A few months ago, I stood at the curb waiting to cross the street.  Focused on the sound of traffic in front of me on Center Street, and adjacent traffic to my right on Paddock road, I prepared to cross.

Listening to the direction of traffic indicates when to cross, and yes, it is safe to do this.  Don’t trust me?  How many sighted people get into accidents?  Ah, so it’s not vision keeping us accident-free after all.

Once the light changes, I have to zip across.  I always wait and wait and wait.  The red light which holds me captive takes forever to change, but once it switches, there’s a short fifteen-seconds allotted to cross four lanes of traffic.  I checked the time, three o’ clock on the dot.

Come on. I tapped my long white cane on the pavement out of boredom.

Breaking my focused attention, grabbing my elbow from behind, with Cars zooming in front of me, a crazed pedestrian forced me into the oncoming traffic.  As this Crazy Carla dragged me across the street, I had no choice but to keep truckin’ as Cars whizzed and rumbled around us.

Reaching the other side, I slapped the strangers hand away and shouted, “What the hell are you doing?”

“Are you good,?” Crazy Carla asked, ignoring my question.

Are you insane?  

You can see, right?  

Clearly we did not have the right-away.  

Shit!

Crazy Carla, who, I swore, was about to meet her fate back out on Center street, grabbed for my arm again.

Grabbing her wrist, I asked, “Do I know you?”

No.

So what gives you the idea I want a complete stranger touching me?

Can you make it home from here?

I stared in her direction.  

Can she hear?


Uh, I think I’m good.  

How the hell do you think I was getting around before you, like a maniac, drove me across the street?

Have a good day.  

Sure you can get home okay?

Throwing my backpack down, I shouted, “O-H MY GOD!”  

Grabbing my bag, I turned, stomping towards my apartment complex.

No, I’m not proud of such outburst, but I don’t accept perceptions society has constructed about blindness either. I, who was safely and cautiously waiting to cross a busy city street, was assumed incapable by a sighted person who threw caution to the wind and placed me, and themselves, into a dangerous situation.  

Instead of thinking, “Hmm, this person is blind, but they are out and about on their own, they must be okay—they must know what they are doing,”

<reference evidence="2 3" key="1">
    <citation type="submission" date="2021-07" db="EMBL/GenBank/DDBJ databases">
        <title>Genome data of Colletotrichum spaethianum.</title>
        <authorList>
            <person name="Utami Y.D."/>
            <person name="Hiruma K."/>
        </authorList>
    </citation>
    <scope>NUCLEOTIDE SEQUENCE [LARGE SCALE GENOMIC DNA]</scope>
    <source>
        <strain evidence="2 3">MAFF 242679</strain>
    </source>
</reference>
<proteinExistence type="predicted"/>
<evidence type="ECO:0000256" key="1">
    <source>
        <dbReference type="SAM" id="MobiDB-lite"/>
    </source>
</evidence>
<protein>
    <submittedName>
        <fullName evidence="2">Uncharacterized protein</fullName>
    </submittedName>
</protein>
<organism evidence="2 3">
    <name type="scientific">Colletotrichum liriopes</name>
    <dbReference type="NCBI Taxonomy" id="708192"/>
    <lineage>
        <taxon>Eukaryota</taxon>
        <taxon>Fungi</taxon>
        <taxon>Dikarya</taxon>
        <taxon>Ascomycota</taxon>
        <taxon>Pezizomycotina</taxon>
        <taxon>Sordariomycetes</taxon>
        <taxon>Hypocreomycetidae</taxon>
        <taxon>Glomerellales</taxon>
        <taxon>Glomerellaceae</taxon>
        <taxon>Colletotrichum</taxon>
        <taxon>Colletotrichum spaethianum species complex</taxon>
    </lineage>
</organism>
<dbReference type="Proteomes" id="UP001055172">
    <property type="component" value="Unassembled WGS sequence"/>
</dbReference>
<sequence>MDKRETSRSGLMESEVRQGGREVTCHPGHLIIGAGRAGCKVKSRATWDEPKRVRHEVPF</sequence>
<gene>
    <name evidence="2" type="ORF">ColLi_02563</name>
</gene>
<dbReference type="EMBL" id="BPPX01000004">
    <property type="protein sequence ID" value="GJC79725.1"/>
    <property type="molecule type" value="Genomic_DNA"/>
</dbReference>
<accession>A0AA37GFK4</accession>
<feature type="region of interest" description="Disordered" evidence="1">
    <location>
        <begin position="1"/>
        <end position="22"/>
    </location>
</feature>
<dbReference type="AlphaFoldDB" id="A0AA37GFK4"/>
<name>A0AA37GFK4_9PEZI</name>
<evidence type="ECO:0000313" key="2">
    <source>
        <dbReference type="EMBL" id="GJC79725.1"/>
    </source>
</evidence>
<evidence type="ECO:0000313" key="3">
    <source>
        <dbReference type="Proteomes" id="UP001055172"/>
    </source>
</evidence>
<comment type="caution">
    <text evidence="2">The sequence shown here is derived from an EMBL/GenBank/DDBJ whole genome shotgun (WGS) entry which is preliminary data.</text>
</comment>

They only “see” the blind girl standing alone and don’t get past that thought.


My friends all have similar stories.  We’re seven people enjoying each other’s company, but because we’re all blind, it is considered the event of the century.

We range in age from twenty-five to thirty-five.  Some of us have children, all of us work.  Four of us are social workers, one an accountant, one a writer and one a computer technician.  A couple of us girls wear make-up and stay current with fashion trends.  The guys are avid sport nuts especially when it comes to collegiate football.  Despite being adults who do adult things, it is considered an awesome accomplishment we’re socializing without a sighted companion.

It is even more incredible that our conversation sounds like any other conversation.  Confusing our server, the girls chatter about what to do at the mall, and the guys shout out comments about the football game blaring on the television.

“You’re all blind, right,?” the server asks.

Seven voices chorus, “Yes.”



Bridgit Kuenning-Pollpeter is a recent graduate of the University of Nebraska Omaha where she majored in creative writing. She blogs about diabetes and blindness for Live Well Nebraska.com, a website of the Omaha World Herald newspaper. Kuenning-Pollpeter brings her unique, creative voice to the blog as she informs using her personal experiences. Her blogs are often published in the Omaha World Herald. She is the editor of Slate & Style, a publication of the National Federation of the Blind. She also freelances for Comm UNO, an alumni magazine for UNO. She speaks to various groups in the community educating about blindness.

Kuenning-Pollpeter resides in Omaha, Ne with her husband, Ross.